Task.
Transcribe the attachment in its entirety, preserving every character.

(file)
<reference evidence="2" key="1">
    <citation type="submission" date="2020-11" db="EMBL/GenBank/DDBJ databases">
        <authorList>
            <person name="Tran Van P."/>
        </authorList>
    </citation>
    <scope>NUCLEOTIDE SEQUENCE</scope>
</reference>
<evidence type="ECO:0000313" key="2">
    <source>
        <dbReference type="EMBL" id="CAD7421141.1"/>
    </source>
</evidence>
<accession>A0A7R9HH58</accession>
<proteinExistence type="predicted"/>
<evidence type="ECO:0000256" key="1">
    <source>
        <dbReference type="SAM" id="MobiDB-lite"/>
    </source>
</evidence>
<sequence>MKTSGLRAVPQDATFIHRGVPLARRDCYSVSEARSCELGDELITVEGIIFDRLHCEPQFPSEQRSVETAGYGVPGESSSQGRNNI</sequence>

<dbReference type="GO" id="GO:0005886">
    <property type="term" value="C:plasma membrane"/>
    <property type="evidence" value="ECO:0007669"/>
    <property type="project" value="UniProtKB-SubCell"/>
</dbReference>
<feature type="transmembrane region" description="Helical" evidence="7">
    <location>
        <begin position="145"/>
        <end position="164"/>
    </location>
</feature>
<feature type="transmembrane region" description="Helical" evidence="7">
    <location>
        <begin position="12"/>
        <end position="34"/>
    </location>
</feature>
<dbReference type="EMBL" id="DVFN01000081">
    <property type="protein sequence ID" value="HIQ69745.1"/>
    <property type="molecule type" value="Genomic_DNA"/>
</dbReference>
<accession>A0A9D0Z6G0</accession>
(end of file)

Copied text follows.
<reference evidence="2" key="1">
    <citation type="submission" date="2020-11" db="EMBL/GenBank/DDBJ databases">
        <authorList>
            <person name="Tran Van P."/>
        </authorList>
    </citation>
    <scope>NUCLEOTIDE SEQUENCE</scope>
</reference>
<evidence type="ECO:0000313" key="2">
    <source>
        <dbReference type="EMBL" id="CAD7421141.1"/>
    </source>
</evidence>
<accession>A0A7R9HH58</accession>
<proteinExistence type="predicted"/>
<evidence type="ECO:0000256" key="1">
    <source>
        <dbReference type="SAM" id="MobiDB-lite"/>
    </source>
</evidence>
<sequence>MKTSGLRAVPQDATFIHRGVPLARRDCYSVSEARSCELGDELITVEGIIFDRLHCEPQFPSEQRSVETAGYGVPGESSSQGRNNI</sequence>

<dbReference type="GO" id="GO:0005886">
    <property type="term" value="C:plasma membrane"/>
    <property type="evidence" value="ECO:0007669"/>
    <property type="project" value="UniProtKB-SubCell"/>
</dbReference>
<feature type="transmembrane region" description="Helical" evidence="7">
    <location>
        <begin position="145"/>
        <end position="164"/>
    </location>
</feature>
<feature type="transmembrane region" description="Helical" evidence="7">
    <location>
        <begin position="12"/>
        <end position="34"/>
    </location>
</feature>
<dbReference type="EMBL" id="DVFN01000081">
    <property type="protein sequence ID" value="HIQ69745.1"/>
    <property type="molecule type" value="Genomic_DNA"/>
</dbReference>
<accession>A0A9D0Z6G0</accession>